‘Triple Path Model’ from “Seeing What Others Don’t” by Gary Klein
The Triple Path Model
Here are a few things you can do immediately to improve your odds of gaining insight.
- Get Curious
- Notice contradictions and connections
- Ask yourself why these exist
- Use the Agile technique of the ‘hypothesize/test cycle’ to see what you can learn
- Be deeply invested in the outcome
This last point may take time to do. If you are regularly over-scheduled, you may not be able to add this to your list of things to do. Even if you can add this to a busy schedule, you may be tempted to explain away contradictions or be on autopilot during your day. Phrases like “Go along to get along” and “That’s just the way things are” are barriers to gaining insight. Hearing these and similar phrases may signal being overworked or a need to learn to become more deeply invested in the outcome.
Productivity is improved not only by reducing error but also by increasing insight. Unfortunately, these two forces are at odds with each other.
Removing Barriers to Insight
If your organization discourages insight, you would probably not be able to point to many (if any) apparent ways it does. Unfortunately, there is a hidden perverse incentive to stifle insight. It’s hidden in every organization’s desire to be productive. Productivity is improved not only by reducing error but also by increasing understanding. Unfortunately, these two forces are at odds with each other.
Reducing error means that we need to know things like:
- How much will a project cost?
- When will the project be done?
- Have we run all the tests?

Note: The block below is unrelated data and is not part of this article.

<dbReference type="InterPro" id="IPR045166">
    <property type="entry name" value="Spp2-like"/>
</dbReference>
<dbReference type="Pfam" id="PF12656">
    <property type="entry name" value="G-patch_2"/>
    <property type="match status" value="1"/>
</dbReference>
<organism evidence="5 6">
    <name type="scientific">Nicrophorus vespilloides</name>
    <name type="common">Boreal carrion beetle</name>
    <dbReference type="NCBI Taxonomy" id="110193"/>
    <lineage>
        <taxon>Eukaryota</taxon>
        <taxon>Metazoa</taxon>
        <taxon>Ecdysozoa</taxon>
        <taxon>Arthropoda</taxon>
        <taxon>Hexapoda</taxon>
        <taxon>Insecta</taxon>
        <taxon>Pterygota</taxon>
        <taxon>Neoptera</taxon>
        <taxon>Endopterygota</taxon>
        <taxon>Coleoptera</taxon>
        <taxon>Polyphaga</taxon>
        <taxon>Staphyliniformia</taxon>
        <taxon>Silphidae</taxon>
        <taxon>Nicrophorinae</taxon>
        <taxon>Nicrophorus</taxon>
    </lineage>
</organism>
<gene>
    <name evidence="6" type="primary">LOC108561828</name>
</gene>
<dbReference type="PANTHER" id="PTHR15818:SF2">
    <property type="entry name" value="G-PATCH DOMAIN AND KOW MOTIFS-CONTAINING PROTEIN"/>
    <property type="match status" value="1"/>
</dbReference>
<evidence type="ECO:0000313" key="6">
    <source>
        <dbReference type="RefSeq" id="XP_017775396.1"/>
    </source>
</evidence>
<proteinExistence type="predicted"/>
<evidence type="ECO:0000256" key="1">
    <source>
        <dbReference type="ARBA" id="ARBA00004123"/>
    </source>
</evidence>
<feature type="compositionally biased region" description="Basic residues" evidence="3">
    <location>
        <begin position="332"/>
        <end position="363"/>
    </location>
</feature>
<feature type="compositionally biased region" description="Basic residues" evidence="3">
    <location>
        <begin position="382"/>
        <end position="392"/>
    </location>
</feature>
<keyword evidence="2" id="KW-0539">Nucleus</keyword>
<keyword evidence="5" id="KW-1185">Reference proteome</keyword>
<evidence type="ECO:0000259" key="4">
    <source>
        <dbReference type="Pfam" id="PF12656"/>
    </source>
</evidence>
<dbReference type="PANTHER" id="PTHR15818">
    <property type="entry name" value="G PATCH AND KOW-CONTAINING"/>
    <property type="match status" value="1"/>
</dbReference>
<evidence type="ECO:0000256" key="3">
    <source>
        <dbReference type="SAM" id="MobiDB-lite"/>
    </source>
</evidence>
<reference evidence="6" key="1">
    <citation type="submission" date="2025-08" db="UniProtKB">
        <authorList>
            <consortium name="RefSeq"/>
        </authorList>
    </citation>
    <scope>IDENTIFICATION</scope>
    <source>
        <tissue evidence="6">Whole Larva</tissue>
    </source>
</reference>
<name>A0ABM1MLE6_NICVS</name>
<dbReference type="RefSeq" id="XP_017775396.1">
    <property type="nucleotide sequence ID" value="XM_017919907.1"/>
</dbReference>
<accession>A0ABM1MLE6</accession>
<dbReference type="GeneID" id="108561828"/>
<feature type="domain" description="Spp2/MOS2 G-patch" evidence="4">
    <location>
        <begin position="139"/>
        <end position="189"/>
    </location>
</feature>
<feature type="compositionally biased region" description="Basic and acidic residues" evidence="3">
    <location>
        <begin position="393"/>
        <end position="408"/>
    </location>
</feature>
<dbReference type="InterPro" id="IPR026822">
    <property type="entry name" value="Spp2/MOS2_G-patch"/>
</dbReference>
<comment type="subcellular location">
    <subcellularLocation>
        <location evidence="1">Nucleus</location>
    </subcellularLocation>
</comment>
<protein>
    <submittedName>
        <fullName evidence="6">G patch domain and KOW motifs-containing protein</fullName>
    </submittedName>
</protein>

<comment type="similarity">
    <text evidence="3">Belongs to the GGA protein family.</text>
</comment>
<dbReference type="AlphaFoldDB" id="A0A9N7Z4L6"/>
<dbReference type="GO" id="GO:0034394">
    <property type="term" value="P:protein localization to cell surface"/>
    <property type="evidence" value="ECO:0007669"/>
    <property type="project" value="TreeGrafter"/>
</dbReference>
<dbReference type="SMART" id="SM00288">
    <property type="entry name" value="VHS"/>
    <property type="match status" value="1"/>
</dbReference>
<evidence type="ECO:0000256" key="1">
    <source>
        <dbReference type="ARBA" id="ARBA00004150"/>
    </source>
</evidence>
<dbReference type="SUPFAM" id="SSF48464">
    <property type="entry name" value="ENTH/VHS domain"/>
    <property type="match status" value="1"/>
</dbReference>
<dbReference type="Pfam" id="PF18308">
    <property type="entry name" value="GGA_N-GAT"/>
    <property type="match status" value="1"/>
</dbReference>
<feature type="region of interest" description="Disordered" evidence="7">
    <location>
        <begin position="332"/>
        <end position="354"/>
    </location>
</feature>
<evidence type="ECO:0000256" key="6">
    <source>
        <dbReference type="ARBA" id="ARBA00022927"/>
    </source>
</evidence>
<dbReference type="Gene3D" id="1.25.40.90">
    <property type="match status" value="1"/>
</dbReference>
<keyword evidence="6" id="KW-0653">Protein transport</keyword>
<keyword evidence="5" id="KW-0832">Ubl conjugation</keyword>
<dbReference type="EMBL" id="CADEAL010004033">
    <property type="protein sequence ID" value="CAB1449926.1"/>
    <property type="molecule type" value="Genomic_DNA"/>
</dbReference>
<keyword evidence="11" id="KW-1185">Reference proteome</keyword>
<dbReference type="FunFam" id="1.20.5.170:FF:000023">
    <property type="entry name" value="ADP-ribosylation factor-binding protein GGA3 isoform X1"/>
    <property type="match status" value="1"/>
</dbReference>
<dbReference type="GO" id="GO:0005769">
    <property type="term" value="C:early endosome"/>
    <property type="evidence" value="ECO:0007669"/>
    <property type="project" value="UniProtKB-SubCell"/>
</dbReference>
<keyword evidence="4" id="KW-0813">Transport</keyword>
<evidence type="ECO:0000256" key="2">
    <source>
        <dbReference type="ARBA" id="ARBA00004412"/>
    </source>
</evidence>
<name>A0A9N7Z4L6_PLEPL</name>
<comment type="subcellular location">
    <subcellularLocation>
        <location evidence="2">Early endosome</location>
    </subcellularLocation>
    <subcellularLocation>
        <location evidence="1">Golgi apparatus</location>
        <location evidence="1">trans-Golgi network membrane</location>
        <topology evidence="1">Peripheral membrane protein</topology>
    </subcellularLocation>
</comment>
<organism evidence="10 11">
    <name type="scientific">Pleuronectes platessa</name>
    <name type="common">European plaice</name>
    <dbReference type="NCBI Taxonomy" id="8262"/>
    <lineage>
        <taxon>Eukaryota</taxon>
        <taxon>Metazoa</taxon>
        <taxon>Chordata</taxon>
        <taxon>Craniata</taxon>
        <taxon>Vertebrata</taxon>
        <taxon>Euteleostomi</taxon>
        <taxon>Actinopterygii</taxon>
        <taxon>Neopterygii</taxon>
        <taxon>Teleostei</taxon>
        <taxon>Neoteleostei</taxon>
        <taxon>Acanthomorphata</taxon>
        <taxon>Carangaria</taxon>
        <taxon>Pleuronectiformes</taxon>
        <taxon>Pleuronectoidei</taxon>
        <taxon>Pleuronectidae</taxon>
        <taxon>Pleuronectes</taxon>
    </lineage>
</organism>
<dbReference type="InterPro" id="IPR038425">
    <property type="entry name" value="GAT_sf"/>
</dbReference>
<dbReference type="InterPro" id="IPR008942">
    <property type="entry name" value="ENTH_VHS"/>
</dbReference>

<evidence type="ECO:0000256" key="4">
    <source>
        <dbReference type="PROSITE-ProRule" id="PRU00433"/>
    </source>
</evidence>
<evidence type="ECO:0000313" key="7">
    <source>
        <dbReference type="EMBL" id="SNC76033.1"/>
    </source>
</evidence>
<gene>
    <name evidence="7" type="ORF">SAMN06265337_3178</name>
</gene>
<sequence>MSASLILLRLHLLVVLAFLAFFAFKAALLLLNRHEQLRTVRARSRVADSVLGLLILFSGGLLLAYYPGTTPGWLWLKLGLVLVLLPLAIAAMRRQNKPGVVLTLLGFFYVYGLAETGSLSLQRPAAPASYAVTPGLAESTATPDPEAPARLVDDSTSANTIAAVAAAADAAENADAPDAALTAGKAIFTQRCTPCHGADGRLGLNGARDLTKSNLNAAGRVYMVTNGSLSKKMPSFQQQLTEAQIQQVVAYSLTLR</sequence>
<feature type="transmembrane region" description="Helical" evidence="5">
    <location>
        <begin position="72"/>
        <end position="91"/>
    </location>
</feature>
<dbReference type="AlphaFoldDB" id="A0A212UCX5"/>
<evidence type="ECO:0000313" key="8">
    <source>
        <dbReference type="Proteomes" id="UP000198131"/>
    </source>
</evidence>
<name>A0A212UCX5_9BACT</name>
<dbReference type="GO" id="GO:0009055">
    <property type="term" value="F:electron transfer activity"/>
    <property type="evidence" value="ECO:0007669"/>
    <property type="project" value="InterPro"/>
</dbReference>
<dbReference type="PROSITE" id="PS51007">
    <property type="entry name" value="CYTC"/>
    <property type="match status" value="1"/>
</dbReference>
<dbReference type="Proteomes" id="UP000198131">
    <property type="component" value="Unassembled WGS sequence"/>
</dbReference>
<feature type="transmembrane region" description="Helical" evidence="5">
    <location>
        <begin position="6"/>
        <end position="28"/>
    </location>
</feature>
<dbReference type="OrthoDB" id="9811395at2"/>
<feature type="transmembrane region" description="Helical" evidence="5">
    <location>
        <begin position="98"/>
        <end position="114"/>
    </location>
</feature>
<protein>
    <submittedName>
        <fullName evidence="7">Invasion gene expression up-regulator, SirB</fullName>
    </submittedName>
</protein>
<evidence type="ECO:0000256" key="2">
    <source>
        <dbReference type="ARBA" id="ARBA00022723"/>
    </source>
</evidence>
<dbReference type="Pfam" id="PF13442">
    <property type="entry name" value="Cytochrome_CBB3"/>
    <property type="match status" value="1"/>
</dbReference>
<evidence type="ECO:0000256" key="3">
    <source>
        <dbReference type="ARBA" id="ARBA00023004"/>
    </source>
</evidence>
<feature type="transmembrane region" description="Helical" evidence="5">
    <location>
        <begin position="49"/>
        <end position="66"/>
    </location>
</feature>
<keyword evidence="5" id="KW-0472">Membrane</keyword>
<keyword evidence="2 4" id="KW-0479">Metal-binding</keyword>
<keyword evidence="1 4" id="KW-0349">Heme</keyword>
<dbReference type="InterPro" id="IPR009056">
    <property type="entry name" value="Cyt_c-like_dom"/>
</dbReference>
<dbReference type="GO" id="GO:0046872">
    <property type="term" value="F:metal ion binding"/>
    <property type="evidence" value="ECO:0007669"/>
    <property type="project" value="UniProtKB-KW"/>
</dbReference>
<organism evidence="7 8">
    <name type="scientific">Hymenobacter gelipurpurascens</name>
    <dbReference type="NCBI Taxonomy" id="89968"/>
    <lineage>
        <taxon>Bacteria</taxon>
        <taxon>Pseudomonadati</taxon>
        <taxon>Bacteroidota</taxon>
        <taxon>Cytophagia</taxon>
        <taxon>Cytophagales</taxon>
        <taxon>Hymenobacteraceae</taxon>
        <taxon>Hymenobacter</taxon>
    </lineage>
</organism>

- Have all the process checks been completed?
Each of these things are put into place to reduce error and reduce rework. The sad news is that these stifle insight by lowering the priority of the things that help build understanding. Fortunately, these problems are solvable, even in Federal agencies. It requires balancing the need to reduce errors and gain insights.
Taking action to gain insights means looking for contradictions and coincidences and not just being faced with some impasse. This can mean having things like:
- Visible monitors of key performance indicators: Applications, processed, count of completed work items, data feed statistics, etc.
- High-quality alerts. Things like:
- Has web traffic fallen far below expected levels?
- Has data processing stopped or slowed considerably?
- Are there indicators of suspicious activity?
- Are error messages filling the logs?
- A sense of what normal looks like: This requires some staff to have space in their day and their responsibilities to attend to how the systems are running and to track the monitors and alerts enough to get a sense of when things may be about to go awry
Having systems of alerts and monitors is not directly related to error reduction. These alerts are often not implemented until an adverse event occurs.
By improving your ability to gain insights, you can make decisions that boost productivity beyond what error prevention alone will do.
Klein, G. A. (2013). Triple Path Model. In Seeing What Others Don’t: The Remarkable Ways We Gain Insights (pp. 104–108). essay, PublicAffairs.